NEW YORK — Solemn crowds around the country gathered in silence Saturday for the 20th time to remember the nearly 3,000 people killed in the Sept. 11, 2001, attacks that forever changed the nation.
Bells tolled to signify the moments each tower of the World Trade Center was hit 20 years ago. Family members clutched photos of loved ones and wiped tears from one another’s eyes. In New York City, twin beams of light reached 4 miles into the sky in a haunting reminder of where the towers once stood.
Ceremonies were held Saturday in New York City, at the Pentagon and outside Shanksville, Pennsylvania, to honor the dead.
As survivors, politicians, first responders and loved ones of those who died reflected on the anniversary, many praised the unity Americans showed and highlighted the importance of passing on the memory of the day to those too young to remember it.
Former President George W. Bush recalled the unity and strength Americans showed 20 years ago, urging the country to put aside their political views to come together again today.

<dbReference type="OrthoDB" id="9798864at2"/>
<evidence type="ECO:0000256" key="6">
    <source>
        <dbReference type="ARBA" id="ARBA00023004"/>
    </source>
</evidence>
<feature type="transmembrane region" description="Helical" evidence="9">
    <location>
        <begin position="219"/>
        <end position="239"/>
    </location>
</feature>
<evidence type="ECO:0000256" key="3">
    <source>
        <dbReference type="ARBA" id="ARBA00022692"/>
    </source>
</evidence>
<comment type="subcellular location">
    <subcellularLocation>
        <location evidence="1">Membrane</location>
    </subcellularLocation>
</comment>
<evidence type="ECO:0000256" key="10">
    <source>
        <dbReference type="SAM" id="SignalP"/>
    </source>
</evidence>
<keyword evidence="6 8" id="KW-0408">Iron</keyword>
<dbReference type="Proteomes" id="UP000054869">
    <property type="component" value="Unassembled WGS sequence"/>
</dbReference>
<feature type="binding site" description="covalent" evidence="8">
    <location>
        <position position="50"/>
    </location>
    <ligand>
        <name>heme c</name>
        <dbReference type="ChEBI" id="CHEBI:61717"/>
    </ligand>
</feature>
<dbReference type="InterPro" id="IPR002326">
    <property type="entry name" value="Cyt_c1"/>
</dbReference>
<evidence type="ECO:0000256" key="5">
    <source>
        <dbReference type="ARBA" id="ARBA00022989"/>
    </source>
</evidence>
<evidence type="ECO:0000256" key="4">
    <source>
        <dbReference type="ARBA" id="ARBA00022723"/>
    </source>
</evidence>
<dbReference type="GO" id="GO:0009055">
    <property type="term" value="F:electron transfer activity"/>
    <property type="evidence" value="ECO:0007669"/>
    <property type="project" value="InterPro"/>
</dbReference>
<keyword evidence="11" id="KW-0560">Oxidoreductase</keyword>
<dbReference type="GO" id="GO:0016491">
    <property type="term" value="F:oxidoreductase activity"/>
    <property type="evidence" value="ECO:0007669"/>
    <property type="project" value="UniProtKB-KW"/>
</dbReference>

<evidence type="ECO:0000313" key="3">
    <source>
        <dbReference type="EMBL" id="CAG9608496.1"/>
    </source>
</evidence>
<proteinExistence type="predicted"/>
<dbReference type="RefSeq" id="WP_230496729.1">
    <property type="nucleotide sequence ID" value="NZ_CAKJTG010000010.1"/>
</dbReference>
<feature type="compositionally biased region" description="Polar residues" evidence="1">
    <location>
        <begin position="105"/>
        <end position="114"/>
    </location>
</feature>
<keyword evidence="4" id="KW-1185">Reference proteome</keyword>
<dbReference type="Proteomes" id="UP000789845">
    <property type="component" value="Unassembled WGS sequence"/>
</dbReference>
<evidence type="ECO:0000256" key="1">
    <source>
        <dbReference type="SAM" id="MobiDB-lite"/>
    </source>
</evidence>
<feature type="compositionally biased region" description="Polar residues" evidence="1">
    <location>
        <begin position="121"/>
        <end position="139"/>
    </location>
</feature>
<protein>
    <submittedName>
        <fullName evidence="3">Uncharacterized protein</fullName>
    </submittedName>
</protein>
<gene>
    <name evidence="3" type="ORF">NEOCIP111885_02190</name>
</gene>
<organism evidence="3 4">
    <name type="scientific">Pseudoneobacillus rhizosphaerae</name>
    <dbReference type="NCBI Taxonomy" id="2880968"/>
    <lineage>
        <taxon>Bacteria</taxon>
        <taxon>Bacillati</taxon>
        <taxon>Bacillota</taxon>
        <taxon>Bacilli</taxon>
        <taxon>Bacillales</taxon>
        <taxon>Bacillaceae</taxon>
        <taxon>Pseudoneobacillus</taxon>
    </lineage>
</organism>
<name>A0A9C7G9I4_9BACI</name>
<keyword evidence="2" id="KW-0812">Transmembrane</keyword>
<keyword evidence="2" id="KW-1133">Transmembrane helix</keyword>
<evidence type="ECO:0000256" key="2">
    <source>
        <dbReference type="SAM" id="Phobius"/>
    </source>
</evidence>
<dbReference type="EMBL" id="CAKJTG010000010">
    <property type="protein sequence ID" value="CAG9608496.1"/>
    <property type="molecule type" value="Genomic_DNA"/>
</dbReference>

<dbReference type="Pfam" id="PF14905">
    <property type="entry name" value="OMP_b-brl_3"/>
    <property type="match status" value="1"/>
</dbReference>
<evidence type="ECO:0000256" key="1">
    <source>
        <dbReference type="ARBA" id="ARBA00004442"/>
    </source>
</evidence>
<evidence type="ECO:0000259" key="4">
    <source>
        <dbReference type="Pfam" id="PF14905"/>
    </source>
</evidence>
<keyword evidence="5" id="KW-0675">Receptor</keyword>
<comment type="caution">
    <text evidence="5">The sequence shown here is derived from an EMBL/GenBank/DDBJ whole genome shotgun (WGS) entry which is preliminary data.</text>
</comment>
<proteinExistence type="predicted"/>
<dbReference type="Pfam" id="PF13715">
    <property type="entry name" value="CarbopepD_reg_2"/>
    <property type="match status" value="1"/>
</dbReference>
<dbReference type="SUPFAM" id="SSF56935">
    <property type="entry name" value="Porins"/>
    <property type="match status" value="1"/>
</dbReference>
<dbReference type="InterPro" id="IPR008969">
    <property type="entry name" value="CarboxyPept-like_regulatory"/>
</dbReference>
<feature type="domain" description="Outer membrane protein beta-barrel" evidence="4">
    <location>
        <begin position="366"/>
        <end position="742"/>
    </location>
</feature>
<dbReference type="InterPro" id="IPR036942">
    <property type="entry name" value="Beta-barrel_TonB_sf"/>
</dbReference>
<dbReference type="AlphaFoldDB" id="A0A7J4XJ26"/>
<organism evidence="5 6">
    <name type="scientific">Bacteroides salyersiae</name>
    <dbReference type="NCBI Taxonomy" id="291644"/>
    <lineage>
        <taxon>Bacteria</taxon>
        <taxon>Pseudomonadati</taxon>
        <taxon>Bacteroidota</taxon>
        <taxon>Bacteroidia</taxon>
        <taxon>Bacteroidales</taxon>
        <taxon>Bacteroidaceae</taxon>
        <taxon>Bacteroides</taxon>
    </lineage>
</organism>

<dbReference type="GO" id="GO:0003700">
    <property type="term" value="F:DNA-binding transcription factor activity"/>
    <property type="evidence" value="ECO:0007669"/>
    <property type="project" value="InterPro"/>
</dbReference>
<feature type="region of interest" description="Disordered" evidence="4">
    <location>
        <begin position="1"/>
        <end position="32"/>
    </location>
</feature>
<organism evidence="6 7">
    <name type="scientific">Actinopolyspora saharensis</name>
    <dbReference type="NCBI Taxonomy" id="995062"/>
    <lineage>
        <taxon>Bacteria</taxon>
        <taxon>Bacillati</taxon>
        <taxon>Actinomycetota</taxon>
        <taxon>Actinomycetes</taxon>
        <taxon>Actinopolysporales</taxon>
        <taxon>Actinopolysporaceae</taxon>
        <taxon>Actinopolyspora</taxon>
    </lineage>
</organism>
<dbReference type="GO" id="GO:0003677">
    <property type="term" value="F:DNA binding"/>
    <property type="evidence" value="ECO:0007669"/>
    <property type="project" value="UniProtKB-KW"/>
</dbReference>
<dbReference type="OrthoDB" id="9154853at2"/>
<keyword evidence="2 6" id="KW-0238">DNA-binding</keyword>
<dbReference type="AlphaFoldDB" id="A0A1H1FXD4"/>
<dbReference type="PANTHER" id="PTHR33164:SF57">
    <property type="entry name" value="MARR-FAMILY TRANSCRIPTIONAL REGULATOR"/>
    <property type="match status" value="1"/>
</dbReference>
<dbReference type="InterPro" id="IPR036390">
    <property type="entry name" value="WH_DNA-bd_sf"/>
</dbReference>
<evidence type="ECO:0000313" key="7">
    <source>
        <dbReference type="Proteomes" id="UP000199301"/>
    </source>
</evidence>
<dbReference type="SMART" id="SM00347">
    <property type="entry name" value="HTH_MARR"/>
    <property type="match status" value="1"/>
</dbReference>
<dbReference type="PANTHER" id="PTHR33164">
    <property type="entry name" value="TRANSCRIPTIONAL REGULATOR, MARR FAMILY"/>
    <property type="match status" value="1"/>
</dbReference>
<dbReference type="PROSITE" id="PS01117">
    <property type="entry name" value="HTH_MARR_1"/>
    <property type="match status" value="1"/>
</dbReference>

“So much of our politics has become a naked appeal to anger, fear and resentment,” Bush said at a private ceremony for family of those killed when United Airlines Flight 93 crashed into a field outside Shanksville, Pennsylvania.
“On America’s day of trial and grief, I saw millions of people instinctively grab their neighbor’s hand and rally to the cause of one another.”
Bush, who was in office at the time, acknowledged that many people today aren’t old enough to remember these moments, even though they now “owe a vast, unconscious debt” to the first responders and others who died in the attacks.
“For those too young to recall that clear September day, it is hard to describe the mix of feelings we experienced,” he said. “There was horror at the scale of destruction and awe at the bravery and kindness that rose to meet it.”
President Joe Biden and first lady Jill Biden planned to visit all three sites. In New York, they were joined by former Presidents Bill Clinton and Barack Obama, as well as former first ladies Hillary Clinton and Michelle Obama. The three presidents stood side-by-side, each wearing blue ribbons and holding their hands over their hearts as a procession marched a flag through the memorial
Christine Munson, whose mother, Theresa, died in the south tower on Sept. 11, said she wishes the country could go back to the unity she felt after 9/11.
“We were there for each other and now we’re so divided,” she said.
Munson has volunteered at the 9/11 Museum, sharing her mother’s story with countless strangers. That’s part of what’s unique about mourning a 9/11 victim, she said.
“Most people die and you have a private ceremony,” she said. “Here, it’s with the whole world.”